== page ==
One of the biggest questions yet to be answered during the 2016 U.S. presidential-election process centers on whether Vice President Joe Biden will make a bid for the country’s highest office. Biden hasn’t made an official decision about a White House run, but a letter circulated by one of his advisers and close friends indicated he may getting close to making it, the Associated Press reported Friday.

“If he decides to run, we will need each and every one of you -- yesterday,” former U.S. Sen. Ted Kaufman of Delaware wrote in a letter to some of Biden’s former staffers.

“What kind of campaign? An optimistic campaign. A campaign from the heart. A campaign consistent with his values, our values, and the values of the American people. And I think it’s fair to say, knowing him as we all do, that it won’t be a scripted affair -- after all, it’s Joe,” ABC News quoted Kaufman as saying in the letter.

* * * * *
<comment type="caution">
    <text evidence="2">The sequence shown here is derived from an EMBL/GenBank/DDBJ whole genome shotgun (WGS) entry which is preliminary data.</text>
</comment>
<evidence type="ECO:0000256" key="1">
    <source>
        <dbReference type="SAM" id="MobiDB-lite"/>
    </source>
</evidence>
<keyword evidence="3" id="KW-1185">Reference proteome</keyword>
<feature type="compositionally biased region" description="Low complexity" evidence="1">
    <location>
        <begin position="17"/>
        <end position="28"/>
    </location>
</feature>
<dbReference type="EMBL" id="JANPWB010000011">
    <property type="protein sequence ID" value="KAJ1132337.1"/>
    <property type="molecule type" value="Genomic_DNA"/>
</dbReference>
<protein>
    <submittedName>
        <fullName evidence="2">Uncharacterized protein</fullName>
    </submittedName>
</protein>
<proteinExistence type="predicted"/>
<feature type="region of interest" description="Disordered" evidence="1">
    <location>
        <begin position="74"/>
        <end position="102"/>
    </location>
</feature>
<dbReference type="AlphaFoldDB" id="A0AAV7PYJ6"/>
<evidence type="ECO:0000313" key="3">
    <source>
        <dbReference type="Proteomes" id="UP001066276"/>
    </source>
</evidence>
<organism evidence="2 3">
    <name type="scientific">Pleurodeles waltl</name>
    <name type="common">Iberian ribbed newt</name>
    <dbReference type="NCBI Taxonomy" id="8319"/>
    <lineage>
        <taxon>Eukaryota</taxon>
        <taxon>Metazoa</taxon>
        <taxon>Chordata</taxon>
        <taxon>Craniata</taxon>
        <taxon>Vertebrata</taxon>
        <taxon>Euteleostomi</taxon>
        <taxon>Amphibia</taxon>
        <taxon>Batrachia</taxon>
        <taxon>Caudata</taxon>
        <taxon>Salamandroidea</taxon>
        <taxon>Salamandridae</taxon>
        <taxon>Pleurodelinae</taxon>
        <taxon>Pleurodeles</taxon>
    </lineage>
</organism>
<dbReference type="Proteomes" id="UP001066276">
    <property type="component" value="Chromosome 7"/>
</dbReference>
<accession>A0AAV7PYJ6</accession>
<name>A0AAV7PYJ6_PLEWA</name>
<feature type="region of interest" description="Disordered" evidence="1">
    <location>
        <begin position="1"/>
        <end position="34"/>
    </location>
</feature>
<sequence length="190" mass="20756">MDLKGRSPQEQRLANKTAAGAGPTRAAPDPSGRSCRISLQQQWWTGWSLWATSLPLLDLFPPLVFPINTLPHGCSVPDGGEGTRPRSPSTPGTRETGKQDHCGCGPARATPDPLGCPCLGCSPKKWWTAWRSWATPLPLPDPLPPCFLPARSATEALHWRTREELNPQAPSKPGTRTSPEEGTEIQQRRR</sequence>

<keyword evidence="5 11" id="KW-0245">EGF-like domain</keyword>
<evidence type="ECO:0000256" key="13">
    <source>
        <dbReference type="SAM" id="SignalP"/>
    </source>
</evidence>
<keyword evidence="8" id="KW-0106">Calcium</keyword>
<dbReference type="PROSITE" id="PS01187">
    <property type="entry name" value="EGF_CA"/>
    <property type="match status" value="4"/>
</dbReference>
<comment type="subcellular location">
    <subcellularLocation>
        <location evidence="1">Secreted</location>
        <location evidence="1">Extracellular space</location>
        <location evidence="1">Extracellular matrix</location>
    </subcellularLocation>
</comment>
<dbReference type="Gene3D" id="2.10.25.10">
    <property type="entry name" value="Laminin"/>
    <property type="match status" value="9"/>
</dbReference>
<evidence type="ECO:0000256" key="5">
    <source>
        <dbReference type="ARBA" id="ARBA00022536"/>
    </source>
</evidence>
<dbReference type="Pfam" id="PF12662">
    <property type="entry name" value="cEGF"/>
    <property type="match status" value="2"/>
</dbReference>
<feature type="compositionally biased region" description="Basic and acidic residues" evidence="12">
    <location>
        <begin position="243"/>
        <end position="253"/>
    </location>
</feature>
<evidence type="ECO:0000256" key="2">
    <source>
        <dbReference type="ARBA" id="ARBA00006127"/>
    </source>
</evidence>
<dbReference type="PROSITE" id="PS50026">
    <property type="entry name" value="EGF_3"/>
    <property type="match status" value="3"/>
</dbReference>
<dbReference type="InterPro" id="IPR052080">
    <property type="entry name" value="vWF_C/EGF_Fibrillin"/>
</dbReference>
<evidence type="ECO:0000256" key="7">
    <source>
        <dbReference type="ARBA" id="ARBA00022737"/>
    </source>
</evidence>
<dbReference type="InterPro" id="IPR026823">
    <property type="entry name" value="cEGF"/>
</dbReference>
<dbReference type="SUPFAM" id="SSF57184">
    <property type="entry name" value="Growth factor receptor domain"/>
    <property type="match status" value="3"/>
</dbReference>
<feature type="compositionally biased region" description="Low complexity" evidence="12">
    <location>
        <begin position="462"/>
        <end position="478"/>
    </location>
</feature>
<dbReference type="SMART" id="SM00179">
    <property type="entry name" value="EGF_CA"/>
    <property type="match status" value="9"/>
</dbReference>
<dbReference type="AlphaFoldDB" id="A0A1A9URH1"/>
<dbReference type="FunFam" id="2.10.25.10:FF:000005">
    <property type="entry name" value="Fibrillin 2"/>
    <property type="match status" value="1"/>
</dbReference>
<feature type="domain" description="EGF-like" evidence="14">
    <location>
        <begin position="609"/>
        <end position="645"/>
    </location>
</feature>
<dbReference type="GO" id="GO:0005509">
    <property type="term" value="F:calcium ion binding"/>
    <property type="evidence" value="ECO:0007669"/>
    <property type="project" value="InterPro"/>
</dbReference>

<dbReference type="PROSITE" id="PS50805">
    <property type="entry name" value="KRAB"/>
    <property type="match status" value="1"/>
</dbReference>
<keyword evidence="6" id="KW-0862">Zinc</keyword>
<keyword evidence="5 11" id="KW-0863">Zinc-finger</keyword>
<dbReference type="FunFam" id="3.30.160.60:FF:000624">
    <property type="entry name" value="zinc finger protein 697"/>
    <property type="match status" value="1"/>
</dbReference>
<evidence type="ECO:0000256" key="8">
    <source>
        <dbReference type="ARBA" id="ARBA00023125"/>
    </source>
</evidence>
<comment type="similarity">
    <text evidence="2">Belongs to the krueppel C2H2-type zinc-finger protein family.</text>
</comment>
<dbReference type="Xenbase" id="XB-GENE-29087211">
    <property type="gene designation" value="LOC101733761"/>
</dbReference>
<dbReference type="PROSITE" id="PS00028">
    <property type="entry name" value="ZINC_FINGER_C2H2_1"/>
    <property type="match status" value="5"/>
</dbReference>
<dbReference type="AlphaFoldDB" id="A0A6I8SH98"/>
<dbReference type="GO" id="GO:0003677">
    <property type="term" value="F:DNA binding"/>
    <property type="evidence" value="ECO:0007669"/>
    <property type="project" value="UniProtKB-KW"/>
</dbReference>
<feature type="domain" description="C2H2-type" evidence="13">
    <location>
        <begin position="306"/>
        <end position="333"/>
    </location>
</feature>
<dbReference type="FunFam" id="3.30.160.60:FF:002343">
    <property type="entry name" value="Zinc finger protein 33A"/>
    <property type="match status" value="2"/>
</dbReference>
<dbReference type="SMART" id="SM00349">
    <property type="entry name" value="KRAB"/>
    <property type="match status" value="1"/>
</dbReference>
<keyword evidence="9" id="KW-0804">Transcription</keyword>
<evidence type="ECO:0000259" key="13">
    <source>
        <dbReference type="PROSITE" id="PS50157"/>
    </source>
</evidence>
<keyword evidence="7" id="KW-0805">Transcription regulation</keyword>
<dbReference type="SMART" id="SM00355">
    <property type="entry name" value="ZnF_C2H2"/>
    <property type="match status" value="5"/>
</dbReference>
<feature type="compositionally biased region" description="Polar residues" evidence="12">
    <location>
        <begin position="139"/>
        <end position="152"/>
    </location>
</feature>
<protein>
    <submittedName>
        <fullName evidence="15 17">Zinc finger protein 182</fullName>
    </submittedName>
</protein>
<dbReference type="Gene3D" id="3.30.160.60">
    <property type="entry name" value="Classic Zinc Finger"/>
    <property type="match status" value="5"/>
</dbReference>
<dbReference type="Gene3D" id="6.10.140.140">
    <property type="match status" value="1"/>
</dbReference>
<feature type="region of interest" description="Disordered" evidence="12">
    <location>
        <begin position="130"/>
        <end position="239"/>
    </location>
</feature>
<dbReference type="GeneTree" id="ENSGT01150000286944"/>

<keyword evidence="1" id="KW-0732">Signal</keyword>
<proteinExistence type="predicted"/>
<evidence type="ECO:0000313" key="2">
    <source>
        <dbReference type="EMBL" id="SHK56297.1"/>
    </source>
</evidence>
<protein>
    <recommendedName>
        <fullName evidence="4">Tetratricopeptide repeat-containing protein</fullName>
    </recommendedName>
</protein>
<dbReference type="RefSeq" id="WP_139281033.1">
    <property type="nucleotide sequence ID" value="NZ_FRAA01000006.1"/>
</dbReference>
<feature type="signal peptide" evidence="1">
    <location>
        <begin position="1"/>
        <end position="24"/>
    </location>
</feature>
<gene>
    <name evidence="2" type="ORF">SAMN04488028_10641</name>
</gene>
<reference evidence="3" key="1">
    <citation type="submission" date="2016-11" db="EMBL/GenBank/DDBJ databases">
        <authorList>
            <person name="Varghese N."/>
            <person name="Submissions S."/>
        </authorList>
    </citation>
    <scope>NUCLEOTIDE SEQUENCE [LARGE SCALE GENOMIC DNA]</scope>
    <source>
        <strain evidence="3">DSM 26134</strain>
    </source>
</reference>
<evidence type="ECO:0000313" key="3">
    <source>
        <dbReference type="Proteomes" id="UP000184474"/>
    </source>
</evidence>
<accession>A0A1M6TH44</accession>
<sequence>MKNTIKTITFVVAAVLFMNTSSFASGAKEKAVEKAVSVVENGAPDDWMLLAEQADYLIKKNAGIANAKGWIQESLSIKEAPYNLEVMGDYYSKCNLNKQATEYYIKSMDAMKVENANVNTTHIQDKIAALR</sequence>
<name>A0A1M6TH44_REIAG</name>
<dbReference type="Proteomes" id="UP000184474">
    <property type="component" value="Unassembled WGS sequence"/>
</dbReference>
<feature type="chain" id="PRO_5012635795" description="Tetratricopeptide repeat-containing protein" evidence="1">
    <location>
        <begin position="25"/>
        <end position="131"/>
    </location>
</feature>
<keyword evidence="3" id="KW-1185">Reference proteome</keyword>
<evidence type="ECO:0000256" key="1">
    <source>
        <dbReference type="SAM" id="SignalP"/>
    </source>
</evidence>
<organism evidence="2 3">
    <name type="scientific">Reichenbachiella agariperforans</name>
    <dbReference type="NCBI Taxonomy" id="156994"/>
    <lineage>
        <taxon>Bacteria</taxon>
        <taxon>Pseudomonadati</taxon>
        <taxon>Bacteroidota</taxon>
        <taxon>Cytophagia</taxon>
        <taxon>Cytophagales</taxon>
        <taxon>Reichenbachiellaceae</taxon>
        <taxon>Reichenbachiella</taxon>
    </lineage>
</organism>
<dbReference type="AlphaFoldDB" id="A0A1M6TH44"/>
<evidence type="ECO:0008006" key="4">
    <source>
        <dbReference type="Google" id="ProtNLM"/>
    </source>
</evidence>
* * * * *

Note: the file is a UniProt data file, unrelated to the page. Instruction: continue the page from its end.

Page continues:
The letter apparently has been circulated with Biden’s blessing, AP reported after interviewing people who were familiar with the letter but not authorized to comment officially on it. Those close to Biden interviewed by AP also said he and his family were considering whether to take on the pressures of a political campaign while still dealing with the emotional toll associated with the death of the vice president’s son, Beau Biden, in May.

If Biden were to announce a bid for the White House, he would enter the race already far behind the Democratic Party’s top two presidential hopefuls, former U.S. Secretary of State Hillary Clinton and Sen. Bernie Sanders of Vermont. Both Clinton and Sanders have been busy raising funds to build their campaign teams while traveling the country. The Clinton and Sanders campaigns each raised about $30 million in the last quarter, while Biden had not raised any money during the same period, according to NBC News.

Biden also didn’t participate in the first Democratic presidential-election debate, giving other candidates more exposure to a national audience. In addition, time is running for him to get his name on state ballots for the primaries, which require various fees and statements.